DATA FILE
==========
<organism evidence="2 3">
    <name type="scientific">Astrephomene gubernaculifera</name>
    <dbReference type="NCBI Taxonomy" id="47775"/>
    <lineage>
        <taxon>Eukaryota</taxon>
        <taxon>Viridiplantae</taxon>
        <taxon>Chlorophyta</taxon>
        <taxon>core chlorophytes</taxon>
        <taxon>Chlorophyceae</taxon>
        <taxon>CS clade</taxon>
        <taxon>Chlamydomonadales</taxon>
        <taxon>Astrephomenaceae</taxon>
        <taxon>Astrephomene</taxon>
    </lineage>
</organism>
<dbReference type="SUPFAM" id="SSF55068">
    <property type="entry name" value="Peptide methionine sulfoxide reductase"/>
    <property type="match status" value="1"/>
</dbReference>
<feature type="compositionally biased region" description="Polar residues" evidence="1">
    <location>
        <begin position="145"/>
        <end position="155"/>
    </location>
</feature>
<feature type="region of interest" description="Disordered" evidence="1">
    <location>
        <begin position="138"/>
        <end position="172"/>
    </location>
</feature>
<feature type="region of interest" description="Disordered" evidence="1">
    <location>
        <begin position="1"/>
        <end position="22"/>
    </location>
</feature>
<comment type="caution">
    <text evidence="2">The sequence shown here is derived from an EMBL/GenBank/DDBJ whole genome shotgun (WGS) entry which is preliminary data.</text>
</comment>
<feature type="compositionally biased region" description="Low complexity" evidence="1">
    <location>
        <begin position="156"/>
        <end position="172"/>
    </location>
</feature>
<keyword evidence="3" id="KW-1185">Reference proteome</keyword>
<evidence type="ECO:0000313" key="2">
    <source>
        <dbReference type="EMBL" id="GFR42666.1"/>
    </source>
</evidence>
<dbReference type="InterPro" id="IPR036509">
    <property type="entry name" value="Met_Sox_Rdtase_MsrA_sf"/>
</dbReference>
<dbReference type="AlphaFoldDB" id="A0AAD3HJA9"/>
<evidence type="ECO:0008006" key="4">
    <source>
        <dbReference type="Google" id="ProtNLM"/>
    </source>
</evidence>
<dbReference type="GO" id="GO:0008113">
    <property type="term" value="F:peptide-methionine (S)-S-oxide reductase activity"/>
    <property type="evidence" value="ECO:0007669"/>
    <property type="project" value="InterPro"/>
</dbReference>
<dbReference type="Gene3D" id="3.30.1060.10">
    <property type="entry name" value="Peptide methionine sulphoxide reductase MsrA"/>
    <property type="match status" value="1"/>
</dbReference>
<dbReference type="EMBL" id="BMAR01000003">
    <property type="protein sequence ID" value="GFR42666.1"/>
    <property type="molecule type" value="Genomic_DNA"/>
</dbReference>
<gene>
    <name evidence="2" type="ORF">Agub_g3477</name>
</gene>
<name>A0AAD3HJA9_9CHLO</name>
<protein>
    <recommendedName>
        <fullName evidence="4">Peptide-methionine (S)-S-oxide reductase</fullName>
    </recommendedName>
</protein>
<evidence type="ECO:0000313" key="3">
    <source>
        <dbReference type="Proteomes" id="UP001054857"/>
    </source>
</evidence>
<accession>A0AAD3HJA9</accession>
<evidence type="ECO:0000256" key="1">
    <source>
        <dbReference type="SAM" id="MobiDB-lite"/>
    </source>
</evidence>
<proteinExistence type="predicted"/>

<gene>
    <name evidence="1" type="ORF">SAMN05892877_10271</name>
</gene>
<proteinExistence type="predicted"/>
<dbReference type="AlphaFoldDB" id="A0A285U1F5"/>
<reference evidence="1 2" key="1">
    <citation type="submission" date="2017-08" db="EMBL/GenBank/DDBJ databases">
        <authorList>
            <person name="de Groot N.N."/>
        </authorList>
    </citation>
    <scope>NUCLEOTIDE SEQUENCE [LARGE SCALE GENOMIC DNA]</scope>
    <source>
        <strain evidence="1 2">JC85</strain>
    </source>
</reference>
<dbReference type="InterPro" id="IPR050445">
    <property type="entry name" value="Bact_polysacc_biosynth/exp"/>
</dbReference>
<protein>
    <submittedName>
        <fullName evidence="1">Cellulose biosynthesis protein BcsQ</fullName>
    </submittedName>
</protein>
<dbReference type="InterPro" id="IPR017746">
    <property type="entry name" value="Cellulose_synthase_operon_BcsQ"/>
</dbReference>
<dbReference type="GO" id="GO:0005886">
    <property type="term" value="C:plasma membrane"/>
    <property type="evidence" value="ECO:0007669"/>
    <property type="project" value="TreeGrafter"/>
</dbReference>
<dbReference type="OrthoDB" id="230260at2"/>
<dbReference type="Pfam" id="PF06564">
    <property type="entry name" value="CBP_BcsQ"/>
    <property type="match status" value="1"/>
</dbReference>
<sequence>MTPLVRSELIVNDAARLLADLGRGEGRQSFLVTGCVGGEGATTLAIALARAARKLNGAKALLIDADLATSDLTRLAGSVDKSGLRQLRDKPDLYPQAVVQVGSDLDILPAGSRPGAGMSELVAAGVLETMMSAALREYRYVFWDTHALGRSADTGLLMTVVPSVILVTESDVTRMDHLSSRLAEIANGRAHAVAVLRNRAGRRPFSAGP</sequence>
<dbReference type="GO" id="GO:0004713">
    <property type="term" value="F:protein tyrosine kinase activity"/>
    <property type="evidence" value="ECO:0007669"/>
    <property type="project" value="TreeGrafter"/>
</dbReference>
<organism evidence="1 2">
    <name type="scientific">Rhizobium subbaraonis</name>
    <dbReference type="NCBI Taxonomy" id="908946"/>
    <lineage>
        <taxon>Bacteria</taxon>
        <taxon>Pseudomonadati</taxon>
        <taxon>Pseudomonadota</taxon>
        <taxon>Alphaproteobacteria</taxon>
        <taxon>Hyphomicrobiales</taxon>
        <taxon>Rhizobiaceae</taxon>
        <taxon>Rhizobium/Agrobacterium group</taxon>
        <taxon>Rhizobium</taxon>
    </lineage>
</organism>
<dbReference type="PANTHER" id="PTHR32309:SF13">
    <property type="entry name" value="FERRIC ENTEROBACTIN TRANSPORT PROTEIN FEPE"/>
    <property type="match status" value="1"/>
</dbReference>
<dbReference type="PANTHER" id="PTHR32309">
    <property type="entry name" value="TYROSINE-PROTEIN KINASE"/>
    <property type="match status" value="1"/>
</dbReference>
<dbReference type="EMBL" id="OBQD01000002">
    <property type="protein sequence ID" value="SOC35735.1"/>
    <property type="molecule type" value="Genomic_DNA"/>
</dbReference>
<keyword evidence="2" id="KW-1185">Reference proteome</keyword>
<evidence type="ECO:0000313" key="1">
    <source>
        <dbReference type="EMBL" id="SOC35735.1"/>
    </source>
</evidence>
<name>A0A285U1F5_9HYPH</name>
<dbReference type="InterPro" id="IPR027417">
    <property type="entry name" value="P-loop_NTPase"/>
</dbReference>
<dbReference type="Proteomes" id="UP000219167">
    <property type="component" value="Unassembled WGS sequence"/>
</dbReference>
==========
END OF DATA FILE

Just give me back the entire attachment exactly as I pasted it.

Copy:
<organism evidence="2 3">
    <name type="scientific">Astrephomene gubernaculifera</name>
    <dbReference type="NCBI Taxonomy" id="47775"/>
    <lineage>
        <taxon>Eukaryota</taxon>
        <taxon>Viridiplantae</taxon>
        <taxon>Chlorophyta</taxon>
        <taxon>core chlorophytes</taxon>
        <taxon>Chlorophyceae</taxon>
        <taxon>CS clade</taxon>
        <taxon>Chlamydomonadales</taxon>
        <taxon>Astrephomenaceae</taxon>
        <taxon>Astrephomene</taxon>
    </lineage>
</organism>
<dbReference type="SUPFAM" id="SSF55068">
    <property type="entry name" value="Peptide methionine sulfoxide reductase"/>
    <property type="match status" value="1"/>
</dbReference>
<feature type="compositionally biased region" description="Polar residues" evidence="1">
    <location>
        <begin position="145"/>
        <end position="155"/>
    </location>
</feature>
<feature type="region of interest" description="Disordered" evidence="1">
    <location>
        <begin position="138"/>
        <end position="172"/>
    </location>
</feature>
<feature type="region of interest" description="Disordered" evidence="1">
    <location>
        <begin position="1"/>
        <end position="22"/>
    </location>
</feature>
<comment type="caution">
    <text evidence="2">The sequence shown here is derived from an EMBL/GenBank/DDBJ whole genome shotgun (WGS) entry which is preliminary data.</text>
</comment>
<feature type="compositionally biased region" description="Low complexity" evidence="1">
    <location>
        <begin position="156"/>
        <end position="172"/>
    </location>
</feature>
<keyword evidence="3" id="KW-1185">Reference proteome</keyword>
<evidence type="ECO:0000313" key="2">
    <source>
        <dbReference type="EMBL" id="GFR42666.1"/>
    </source>
</evidence>
<dbReference type="InterPro" id="IPR036509">
    <property type="entry name" value="Met_Sox_Rdtase_MsrA_sf"/>
</dbReference>
<dbReference type="AlphaFoldDB" id="A0AAD3HJA9"/>
<evidence type="ECO:0008006" key="4">
    <source>
        <dbReference type="Google" id="ProtNLM"/>
    </source>
</evidence>
<dbReference type="GO" id="GO:0008113">
    <property type="term" value="F:peptide-methionine (S)-S-oxide reductase activity"/>
    <property type="evidence" value="ECO:0007669"/>
    <property type="project" value="InterPro"/>
</dbReference>
<dbReference type="Gene3D" id="3.30.1060.10">
    <property type="entry name" value="Peptide methionine sulphoxide reductase MsrA"/>
    <property type="match status" value="1"/>
</dbReference>
<dbReference type="EMBL" id="BMAR01000003">
    <property type="protein sequence ID" value="GFR42666.1"/>
    <property type="molecule type" value="Genomic_DNA"/>
</dbReference>
<gene>
    <name evidence="2" type="ORF">Agub_g3477</name>
</gene>
<name>A0AAD3HJA9_9CHLO</name>
<protein>
    <recommendedName>
        <fullName evidence="4">Peptide-methionine (S)-S-oxide reductase</fullName>
    </recommendedName>
</protein>
<evidence type="ECO:0000313" key="3">
    <source>
        <dbReference type="Proteomes" id="UP001054857"/>
    </source>
</evidence>
<accession>A0AAD3HJA9</accession>
<evidence type="ECO:0000256" key="1">
    <source>
        <dbReference type="SAM" id="MobiDB-lite"/>
    </source>
</evidence>
<proteinExistence type="predicted"/>

<gene>
    <name evidence="1" type="ORF">SAMN05892877_10271</name>
</gene>
<proteinExistence type="predicted"/>
<dbReference type="AlphaFoldDB" id="A0A285U1F5"/>
<reference evidence="1 2" key="1">
    <citation type="submission" date="2017-08" db="EMBL/GenBank/DDBJ databases">
        <authorList>
            <person name="de Groot N.N."/>
        </authorList>
    </citation>
    <scope>NUCLEOTIDE SEQUENCE [LARGE SCALE GENOMIC DNA]</scope>
    <source>
        <strain evidence="1 2">JC85</strain>
    </source>
</reference>
<dbReference type="InterPro" id="IPR050445">
    <property type="entry name" value="Bact_polysacc_biosynth/exp"/>
</dbReference>
<protein>
    <submittedName>
        <fullName evidence="1">Cellulose biosynthesis protein BcsQ</fullName>
    </submittedName>
</protein>
<dbReference type="InterPro" id="IPR017746">
    <property type="entry name" value="Cellulose_synthase_operon_BcsQ"/>
</dbReference>
<dbReference type="GO" id="GO:0005886">
    <property type="term" value="C:plasma membrane"/>
    <property type="evidence" value="ECO:0007669"/>
    <property type="project" value="TreeGrafter"/>
</dbReference>
<dbReference type="OrthoDB" id="230260at2"/>
<dbReference type="Pfam" id="PF06564">
    <property type="entry name" value="CBP_BcsQ"/>
    <property type="match status" value="1"/>
</dbReference>
<sequence>MTPLVRSELIVNDAARLLADLGRGEGRQSFLVTGCVGGEGATTLAIALARAARKLNGAKALLIDADLATSDLTRLAGSVDKSGLRQLRDKPDLYPQAVVQVGSDLDILPAGSRPGAGMSELVAAGVLETMMSAALREYRYVFWDTHALGRSADTGLLMTVVPSVILVTESDVTRMDHLSSRLAEIANGRAHAVAVLRNRAGRRPFSAGP</sequence>
<dbReference type="GO" id="GO:0004713">
    <property type="term" value="F:protein tyrosine kinase activity"/>
    <property type="evidence" value="ECO:0007669"/>
    <property type="project" value="TreeGrafter"/>
</dbReference>
<organism evidence="1 2">
    <name type="scientific">Rhizobium subbaraonis</name>
    <dbReference type="NCBI Taxonomy" id="908946"/>
    <lineage>
        <taxon>Bacteria</taxon>
        <taxon>Pseudomonadati</taxon>
        <taxon>Pseudomonadota</taxon>
        <taxon>Alphaproteobacteria</taxon>
        <taxon>Hyphomicrobiales</taxon>
        <taxon>Rhizobiaceae</taxon>
        <taxon>Rhizobium/Agrobacterium group</taxon>
        <taxon>Rhizobium</taxon>
    </lineage>
</organism>
<dbReference type="PANTHER" id="PTHR32309:SF13">
    <property type="entry name" value="FERRIC ENTEROBACTIN TRANSPORT PROTEIN FEPE"/>
    <property type="match status" value="1"/>
</dbReference>
<dbReference type="PANTHER" id="PTHR32309">
    <property type="entry name" value="TYROSINE-PROTEIN KINASE"/>
    <property type="match status" value="1"/>
</dbReference>
<dbReference type="EMBL" id="OBQD01000002">
    <property type="protein sequence ID" value="SOC35735.1"/>
    <property type="molecule type" value="Genomic_DNA"/>
</dbReference>
<keyword evidence="2" id="KW-1185">Reference proteome</keyword>
<evidence type="ECO:0000313" key="1">
    <source>
        <dbReference type="EMBL" id="SOC35735.1"/>
    </source>
</evidence>
<name>A0A285U1F5_9HYPH</name>
<dbReference type="InterPro" id="IPR027417">
    <property type="entry name" value="P-loop_NTPase"/>
</dbReference>
<dbReference type="Proteomes" id="UP000219167">
    <property type="component" value="Unassembled WGS sequence"/>
</dbReference>